After an arrest, staying in jail may be bad in more ways than one. If you need convincing, remember that jails are crowded, noisy, dirty, and dangerous. The worst thing about jail, though, is the way they prevent defendants from working on their defense. It's almost impossible to work with a criminal defense lawyer to clear your name from behind bars. Once you are bailed out of jail, your taste of freedom could be temporary if you don't follow the bail provisions. To find out about bail revocations and what might happen to you, read on.
Bail is Conditional
Bail is only granted when the judge ascertains that the defendant will return for future court dates and won't offend while they are free from jail. When bail is offered, the defendant agrees to a list of conditions and disobedience can have them back behind bars in a heartbeat. Once bail is revoked, an arrest warrant is issued and the defendant could be picked up by law enforcement and returned to jail. Then, they're back behind bars but now they have an additional charge or two added on.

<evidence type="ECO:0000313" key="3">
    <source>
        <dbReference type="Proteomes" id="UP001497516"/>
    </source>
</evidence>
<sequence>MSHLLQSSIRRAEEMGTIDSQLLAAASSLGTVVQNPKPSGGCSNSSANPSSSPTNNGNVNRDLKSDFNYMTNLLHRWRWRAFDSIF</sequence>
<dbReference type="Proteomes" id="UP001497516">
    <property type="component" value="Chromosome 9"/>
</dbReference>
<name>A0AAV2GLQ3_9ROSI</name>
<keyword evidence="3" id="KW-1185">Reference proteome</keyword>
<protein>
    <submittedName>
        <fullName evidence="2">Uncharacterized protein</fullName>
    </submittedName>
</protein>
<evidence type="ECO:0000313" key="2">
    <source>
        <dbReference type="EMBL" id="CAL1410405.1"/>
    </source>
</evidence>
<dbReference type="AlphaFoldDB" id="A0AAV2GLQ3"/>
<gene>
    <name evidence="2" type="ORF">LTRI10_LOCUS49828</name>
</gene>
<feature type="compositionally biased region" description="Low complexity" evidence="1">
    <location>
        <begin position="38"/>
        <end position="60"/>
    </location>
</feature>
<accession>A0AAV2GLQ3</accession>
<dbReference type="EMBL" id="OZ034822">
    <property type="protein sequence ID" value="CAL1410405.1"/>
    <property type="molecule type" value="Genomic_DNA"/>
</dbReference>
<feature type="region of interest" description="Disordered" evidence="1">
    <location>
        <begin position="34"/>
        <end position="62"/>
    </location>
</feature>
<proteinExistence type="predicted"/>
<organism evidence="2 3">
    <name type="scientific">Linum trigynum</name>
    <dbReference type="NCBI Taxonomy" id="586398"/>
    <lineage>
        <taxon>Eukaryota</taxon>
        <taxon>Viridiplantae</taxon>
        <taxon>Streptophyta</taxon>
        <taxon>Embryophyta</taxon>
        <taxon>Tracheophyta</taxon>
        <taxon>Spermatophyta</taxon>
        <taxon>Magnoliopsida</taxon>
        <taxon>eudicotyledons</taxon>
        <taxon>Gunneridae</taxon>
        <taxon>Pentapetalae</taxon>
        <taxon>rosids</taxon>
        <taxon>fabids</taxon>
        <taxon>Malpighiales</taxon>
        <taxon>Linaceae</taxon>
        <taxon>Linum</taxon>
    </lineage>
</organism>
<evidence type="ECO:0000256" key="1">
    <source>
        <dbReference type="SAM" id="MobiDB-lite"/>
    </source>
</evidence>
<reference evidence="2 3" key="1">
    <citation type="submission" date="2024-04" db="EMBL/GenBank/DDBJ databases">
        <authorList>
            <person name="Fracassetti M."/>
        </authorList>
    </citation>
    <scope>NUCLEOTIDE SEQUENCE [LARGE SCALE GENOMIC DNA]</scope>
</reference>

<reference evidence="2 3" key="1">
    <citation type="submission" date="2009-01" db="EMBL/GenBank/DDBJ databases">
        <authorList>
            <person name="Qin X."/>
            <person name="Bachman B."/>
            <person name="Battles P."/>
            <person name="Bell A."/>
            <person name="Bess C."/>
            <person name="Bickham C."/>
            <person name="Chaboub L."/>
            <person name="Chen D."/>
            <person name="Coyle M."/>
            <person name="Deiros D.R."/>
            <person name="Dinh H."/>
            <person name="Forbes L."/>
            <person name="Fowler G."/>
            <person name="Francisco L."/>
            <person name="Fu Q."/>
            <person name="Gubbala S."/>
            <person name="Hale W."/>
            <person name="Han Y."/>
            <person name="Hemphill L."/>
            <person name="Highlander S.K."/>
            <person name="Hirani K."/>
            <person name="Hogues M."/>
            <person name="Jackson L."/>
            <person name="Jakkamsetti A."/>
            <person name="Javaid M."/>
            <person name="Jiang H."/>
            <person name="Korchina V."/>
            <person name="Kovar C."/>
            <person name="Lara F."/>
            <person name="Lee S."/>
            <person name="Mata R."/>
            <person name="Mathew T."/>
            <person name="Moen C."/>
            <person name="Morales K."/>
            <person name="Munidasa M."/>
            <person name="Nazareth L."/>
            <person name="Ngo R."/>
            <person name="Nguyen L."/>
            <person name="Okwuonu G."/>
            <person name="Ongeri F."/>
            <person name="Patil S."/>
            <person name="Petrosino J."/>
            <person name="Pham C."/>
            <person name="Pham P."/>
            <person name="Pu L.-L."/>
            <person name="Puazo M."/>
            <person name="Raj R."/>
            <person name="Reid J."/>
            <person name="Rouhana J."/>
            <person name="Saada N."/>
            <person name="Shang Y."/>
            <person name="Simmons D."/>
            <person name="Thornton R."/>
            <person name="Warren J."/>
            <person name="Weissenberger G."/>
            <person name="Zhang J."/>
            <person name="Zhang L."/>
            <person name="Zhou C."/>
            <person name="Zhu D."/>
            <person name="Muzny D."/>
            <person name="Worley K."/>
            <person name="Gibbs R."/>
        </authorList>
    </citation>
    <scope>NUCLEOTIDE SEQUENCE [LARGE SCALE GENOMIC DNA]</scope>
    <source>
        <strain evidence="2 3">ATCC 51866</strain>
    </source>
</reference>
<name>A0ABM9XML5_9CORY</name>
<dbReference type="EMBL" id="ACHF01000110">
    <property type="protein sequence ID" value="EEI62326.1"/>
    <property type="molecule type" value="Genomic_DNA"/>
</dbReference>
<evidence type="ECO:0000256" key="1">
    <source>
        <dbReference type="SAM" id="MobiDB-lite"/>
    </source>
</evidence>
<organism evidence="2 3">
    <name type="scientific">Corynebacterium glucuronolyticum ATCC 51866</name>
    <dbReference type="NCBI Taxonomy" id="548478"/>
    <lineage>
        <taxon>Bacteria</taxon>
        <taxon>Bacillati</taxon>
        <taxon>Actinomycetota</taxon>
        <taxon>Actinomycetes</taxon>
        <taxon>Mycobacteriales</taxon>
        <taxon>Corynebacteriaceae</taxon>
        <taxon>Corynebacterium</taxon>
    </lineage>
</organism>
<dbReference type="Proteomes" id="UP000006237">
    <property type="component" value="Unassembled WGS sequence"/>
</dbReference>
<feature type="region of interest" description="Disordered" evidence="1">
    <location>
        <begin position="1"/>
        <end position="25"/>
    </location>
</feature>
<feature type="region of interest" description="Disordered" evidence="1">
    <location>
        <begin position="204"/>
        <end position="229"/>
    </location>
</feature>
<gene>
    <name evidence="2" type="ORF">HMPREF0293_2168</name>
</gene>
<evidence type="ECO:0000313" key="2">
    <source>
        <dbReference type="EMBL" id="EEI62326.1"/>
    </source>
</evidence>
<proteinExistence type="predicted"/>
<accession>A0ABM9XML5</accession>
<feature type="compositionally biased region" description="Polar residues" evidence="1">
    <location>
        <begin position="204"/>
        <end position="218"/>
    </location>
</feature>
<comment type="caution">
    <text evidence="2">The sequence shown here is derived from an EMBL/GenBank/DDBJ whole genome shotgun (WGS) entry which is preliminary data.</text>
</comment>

Look at this list of common problems some defendants run into when they're out on bail:
- Failing to appear. The main condition of bail is that you appear for all court dates or the judge will issue a bench warrant for your arrest.
- Weapons charges. A common condition of bail is that you cannot have a weapon in your possession or your vehicle.
- Associating with known criminals. Most of the time, defendants are prohibited from hanging around with felons.
- Contacting alleged victims. You may also be banned from making contact with any alleged victims or witnesses.
- Being arrested again. Naturally, if you get arrested again, your original bail is automatically revoked.
There is more than one way to pay bail. If you pay the full bail, you may not get any of that money back. You can be out thousands of dollars in bail money. Most people don't pay the full bail amount and use a bail bonding company instead. While bail bonding rules can vary from state to state, a bail revocation means you will owe your original bail amount to the court or to the bail company who paid your bail in the first place.
Using a bail company to deal with bail matters makes good sense. There is less upfront money to pay and bail bonding personnel are friendly and helpful when you need it the most. Contact a licensed bail bond company in your area to learn more.